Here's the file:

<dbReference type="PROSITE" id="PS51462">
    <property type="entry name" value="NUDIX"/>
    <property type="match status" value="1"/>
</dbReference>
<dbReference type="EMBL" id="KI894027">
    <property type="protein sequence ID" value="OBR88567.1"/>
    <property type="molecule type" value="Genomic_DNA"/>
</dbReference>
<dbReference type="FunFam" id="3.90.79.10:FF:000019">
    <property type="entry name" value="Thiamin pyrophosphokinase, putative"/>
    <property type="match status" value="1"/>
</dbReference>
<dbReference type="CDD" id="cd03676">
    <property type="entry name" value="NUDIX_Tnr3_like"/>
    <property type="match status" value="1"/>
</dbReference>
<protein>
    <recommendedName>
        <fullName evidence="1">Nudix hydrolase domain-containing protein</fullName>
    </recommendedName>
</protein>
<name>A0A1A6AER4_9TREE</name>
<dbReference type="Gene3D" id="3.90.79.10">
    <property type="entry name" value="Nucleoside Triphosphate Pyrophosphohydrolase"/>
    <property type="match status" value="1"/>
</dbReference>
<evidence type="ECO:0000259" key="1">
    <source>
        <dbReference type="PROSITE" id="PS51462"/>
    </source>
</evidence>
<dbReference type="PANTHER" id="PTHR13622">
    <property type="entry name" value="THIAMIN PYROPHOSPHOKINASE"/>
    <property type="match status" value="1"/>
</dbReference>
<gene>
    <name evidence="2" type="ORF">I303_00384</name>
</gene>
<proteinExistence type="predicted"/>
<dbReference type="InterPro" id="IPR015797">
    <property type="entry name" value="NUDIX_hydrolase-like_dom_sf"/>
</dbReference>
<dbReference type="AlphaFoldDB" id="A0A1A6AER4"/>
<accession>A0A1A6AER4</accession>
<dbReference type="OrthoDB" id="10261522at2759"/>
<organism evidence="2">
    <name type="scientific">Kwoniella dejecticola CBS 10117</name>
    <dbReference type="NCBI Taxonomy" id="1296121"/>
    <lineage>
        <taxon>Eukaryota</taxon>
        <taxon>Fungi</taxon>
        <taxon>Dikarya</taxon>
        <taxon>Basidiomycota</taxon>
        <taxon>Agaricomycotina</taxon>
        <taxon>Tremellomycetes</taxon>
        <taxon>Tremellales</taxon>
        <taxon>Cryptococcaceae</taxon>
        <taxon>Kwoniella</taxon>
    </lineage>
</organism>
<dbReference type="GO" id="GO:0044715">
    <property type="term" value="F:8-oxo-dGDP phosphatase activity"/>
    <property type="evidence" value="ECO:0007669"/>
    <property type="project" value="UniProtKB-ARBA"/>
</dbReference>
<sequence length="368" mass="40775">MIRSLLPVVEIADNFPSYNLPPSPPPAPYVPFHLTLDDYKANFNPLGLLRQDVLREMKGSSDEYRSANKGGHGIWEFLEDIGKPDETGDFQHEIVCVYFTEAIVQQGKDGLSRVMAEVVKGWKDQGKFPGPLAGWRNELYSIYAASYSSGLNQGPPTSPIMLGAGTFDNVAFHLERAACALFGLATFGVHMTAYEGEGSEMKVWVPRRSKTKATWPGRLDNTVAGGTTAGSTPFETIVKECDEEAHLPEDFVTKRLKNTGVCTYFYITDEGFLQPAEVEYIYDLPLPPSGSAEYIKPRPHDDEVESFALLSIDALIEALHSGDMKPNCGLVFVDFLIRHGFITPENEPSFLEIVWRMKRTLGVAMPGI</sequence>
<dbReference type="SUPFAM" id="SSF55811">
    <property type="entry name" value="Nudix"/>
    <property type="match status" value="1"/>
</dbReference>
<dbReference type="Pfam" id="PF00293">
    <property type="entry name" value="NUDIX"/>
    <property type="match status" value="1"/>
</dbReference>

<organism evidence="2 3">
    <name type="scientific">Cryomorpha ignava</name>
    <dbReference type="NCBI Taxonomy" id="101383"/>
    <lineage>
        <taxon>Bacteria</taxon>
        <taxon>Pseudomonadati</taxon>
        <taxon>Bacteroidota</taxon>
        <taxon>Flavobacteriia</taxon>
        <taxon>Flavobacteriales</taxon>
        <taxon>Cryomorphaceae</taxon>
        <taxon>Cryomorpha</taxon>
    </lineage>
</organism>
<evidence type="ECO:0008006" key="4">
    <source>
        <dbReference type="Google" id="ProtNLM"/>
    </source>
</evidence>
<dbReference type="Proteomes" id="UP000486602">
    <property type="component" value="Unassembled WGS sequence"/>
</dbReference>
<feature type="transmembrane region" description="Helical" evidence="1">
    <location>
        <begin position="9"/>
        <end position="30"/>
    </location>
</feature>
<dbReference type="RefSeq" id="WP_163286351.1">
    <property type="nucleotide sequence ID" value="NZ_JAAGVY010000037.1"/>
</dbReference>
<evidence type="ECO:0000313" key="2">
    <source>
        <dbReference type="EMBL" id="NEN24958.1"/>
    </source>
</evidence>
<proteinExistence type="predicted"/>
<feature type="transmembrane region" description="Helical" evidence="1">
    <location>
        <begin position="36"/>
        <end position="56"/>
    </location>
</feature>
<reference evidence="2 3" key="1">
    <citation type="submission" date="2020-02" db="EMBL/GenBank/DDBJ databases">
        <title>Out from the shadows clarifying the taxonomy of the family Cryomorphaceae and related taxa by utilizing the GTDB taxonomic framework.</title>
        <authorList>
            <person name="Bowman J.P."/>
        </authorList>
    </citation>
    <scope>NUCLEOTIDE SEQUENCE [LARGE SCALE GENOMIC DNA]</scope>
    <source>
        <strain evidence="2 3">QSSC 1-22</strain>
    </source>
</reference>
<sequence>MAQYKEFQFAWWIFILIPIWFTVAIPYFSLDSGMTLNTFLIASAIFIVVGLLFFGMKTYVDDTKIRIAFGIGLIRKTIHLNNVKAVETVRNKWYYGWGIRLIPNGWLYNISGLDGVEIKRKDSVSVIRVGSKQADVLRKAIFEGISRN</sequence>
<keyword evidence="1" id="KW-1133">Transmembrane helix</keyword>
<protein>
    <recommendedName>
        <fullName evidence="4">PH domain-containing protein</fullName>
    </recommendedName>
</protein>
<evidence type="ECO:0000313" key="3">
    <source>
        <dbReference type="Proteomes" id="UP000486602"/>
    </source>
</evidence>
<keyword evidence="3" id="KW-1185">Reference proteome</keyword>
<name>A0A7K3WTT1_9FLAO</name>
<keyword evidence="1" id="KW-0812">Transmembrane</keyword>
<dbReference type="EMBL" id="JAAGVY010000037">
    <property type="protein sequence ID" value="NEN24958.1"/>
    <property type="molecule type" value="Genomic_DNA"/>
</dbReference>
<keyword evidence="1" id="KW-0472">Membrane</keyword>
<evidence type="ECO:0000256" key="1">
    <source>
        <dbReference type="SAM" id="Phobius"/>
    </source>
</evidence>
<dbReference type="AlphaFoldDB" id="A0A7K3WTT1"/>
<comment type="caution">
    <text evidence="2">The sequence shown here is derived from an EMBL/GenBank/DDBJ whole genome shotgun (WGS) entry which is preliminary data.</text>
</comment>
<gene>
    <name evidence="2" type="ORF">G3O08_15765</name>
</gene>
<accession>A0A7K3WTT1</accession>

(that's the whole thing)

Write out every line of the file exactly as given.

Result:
<dbReference type="PROSITE" id="PS51462">
    <property type="entry name" value="NUDIX"/>
    <property type="match status" value="1"/>
</dbReference>
<dbReference type="EMBL" id="KI894027">
    <property type="protein sequence ID" value="OBR88567.1"/>
    <property type="molecule type" value="Genomic_DNA"/>
</dbReference>
<dbReference type="FunFam" id="3.90.79.10:FF:000019">
    <property type="entry name" value="Thiamin pyrophosphokinase, putative"/>
    <property type="match status" value="1"/>
</dbReference>
<dbReference type="CDD" id="cd03676">
    <property type="entry name" value="NUDIX_Tnr3_like"/>
    <property type="match status" value="1"/>
</dbReference>
<protein>
    <recommendedName>
        <fullName evidence="1">Nudix hydrolase domain-containing protein</fullName>
    </recommendedName>
</protein>
<name>A0A1A6AER4_9TREE</name>
<dbReference type="Gene3D" id="3.90.79.10">
    <property type="entry name" value="Nucleoside Triphosphate Pyrophosphohydrolase"/>
    <property type="match status" value="1"/>
</dbReference>
<evidence type="ECO:0000259" key="1">
    <source>
        <dbReference type="PROSITE" id="PS51462"/>
    </source>
</evidence>
<dbReference type="PANTHER" id="PTHR13622">
    <property type="entry name" value="THIAMIN PYROPHOSPHOKINASE"/>
    <property type="match status" value="1"/>
</dbReference>
<gene>
    <name evidence="2" type="ORF">I303_00384</name>
</gene>
<proteinExistence type="predicted"/>
<dbReference type="InterPro" id="IPR015797">
    <property type="entry name" value="NUDIX_hydrolase-like_dom_sf"/>
</dbReference>
<dbReference type="AlphaFoldDB" id="A0A1A6AER4"/>
<accession>A0A1A6AER4</accession>
<dbReference type="OrthoDB" id="10261522at2759"/>
<organism evidence="2">
    <name type="scientific">Kwoniella dejecticola CBS 10117</name>
    <dbReference type="NCBI Taxonomy" id="1296121"/>
    <lineage>
        <taxon>Eukaryota</taxon>
        <taxon>Fungi</taxon>
        <taxon>Dikarya</taxon>
        <taxon>Basidiomycota</taxon>
        <taxon>Agaricomycotina</taxon>
        <taxon>Tremellomycetes</taxon>
        <taxon>Tremellales</taxon>
        <taxon>Cryptococcaceae</taxon>
        <taxon>Kwoniella</taxon>
    </lineage>
</organism>
<dbReference type="GO" id="GO:0044715">
    <property type="term" value="F:8-oxo-dGDP phosphatase activity"/>
    <property type="evidence" value="ECO:0007669"/>
    <property type="project" value="UniProtKB-ARBA"/>
</dbReference>
<sequence length="368" mass="40775">MIRSLLPVVEIADNFPSYNLPPSPPPAPYVPFHLTLDDYKANFNPLGLLRQDVLREMKGSSDEYRSANKGGHGIWEFLEDIGKPDETGDFQHEIVCVYFTEAIVQQGKDGLSRVMAEVVKGWKDQGKFPGPLAGWRNELYSIYAASYSSGLNQGPPTSPIMLGAGTFDNVAFHLERAACALFGLATFGVHMTAYEGEGSEMKVWVPRRSKTKATWPGRLDNTVAGGTTAGSTPFETIVKECDEEAHLPEDFVTKRLKNTGVCTYFYITDEGFLQPAEVEYIYDLPLPPSGSAEYIKPRPHDDEVESFALLSIDALIEALHSGDMKPNCGLVFVDFLIRHGFITPENEPSFLEIVWRMKRTLGVAMPGI</sequence>
<dbReference type="SUPFAM" id="SSF55811">
    <property type="entry name" value="Nudix"/>
    <property type="match status" value="1"/>
</dbReference>
<dbReference type="Pfam" id="PF00293">
    <property type="entry name" value="NUDIX"/>
    <property type="match status" value="1"/>
</dbReference>

<organism evidence="2 3">
    <name type="scientific">Cryomorpha ignava</name>
    <dbReference type="NCBI Taxonomy" id="101383"/>
    <lineage>
        <taxon>Bacteria</taxon>
        <taxon>Pseudomonadati</taxon>
        <taxon>Bacteroidota</taxon>
        <taxon>Flavobacteriia</taxon>
        <taxon>Flavobacteriales</taxon>
        <taxon>Cryomorphaceae</taxon>
        <taxon>Cryomorpha</taxon>
    </lineage>
</organism>
<evidence type="ECO:0008006" key="4">
    <source>
        <dbReference type="Google" id="ProtNLM"/>
    </source>
</evidence>
<dbReference type="Proteomes" id="UP000486602">
    <property type="component" value="Unassembled WGS sequence"/>
</dbReference>
<feature type="transmembrane region" description="Helical" evidence="1">
    <location>
        <begin position="9"/>
        <end position="30"/>
    </location>
</feature>
<dbReference type="RefSeq" id="WP_163286351.1">
    <property type="nucleotide sequence ID" value="NZ_JAAGVY010000037.1"/>
</dbReference>
<evidence type="ECO:0000313" key="2">
    <source>
        <dbReference type="EMBL" id="NEN24958.1"/>
    </source>
</evidence>
<proteinExistence type="predicted"/>
<feature type="transmembrane region" description="Helical" evidence="1">
    <location>
        <begin position="36"/>
        <end position="56"/>
    </location>
</feature>
<reference evidence="2 3" key="1">
    <citation type="submission" date="2020-02" db="EMBL/GenBank/DDBJ databases">
        <title>Out from the shadows clarifying the taxonomy of the family Cryomorphaceae and related taxa by utilizing the GTDB taxonomic framework.</title>
        <authorList>
            <person name="Bowman J.P."/>
        </authorList>
    </citation>
    <scope>NUCLEOTIDE SEQUENCE [LARGE SCALE GENOMIC DNA]</scope>
    <source>
        <strain evidence="2 3">QSSC 1-22</strain>
    </source>
</reference>
<sequence>MAQYKEFQFAWWIFILIPIWFTVAIPYFSLDSGMTLNTFLIASAIFIVVGLLFFGMKTYVDDTKIRIAFGIGLIRKTIHLNNVKAVETVRNKWYYGWGIRLIPNGWLYNISGLDGVEIKRKDSVSVIRVGSKQADVLRKAIFEGISRN</sequence>
<keyword evidence="1" id="KW-1133">Transmembrane helix</keyword>
<protein>
    <recommendedName>
        <fullName evidence="4">PH domain-containing protein</fullName>
    </recommendedName>
</protein>
<evidence type="ECO:0000313" key="3">
    <source>
        <dbReference type="Proteomes" id="UP000486602"/>
    </source>
</evidence>
<keyword evidence="3" id="KW-1185">Reference proteome</keyword>
<name>A0A7K3WTT1_9FLAO</name>
<keyword evidence="1" id="KW-0812">Transmembrane</keyword>
<dbReference type="EMBL" id="JAAGVY010000037">
    <property type="protein sequence ID" value="NEN24958.1"/>
    <property type="molecule type" value="Genomic_DNA"/>
</dbReference>
<keyword evidence="1" id="KW-0472">Membrane</keyword>
<evidence type="ECO:0000256" key="1">
    <source>
        <dbReference type="SAM" id="Phobius"/>
    </source>
</evidence>
<dbReference type="AlphaFoldDB" id="A0A7K3WTT1"/>
<comment type="caution">
    <text evidence="2">The sequence shown here is derived from an EMBL/GenBank/DDBJ whole genome shotgun (WGS) entry which is preliminary data.</text>
</comment>
<gene>
    <name evidence="2" type="ORF">G3O08_15765</name>
</gene>
<accession>A0A7K3WTT1</accession>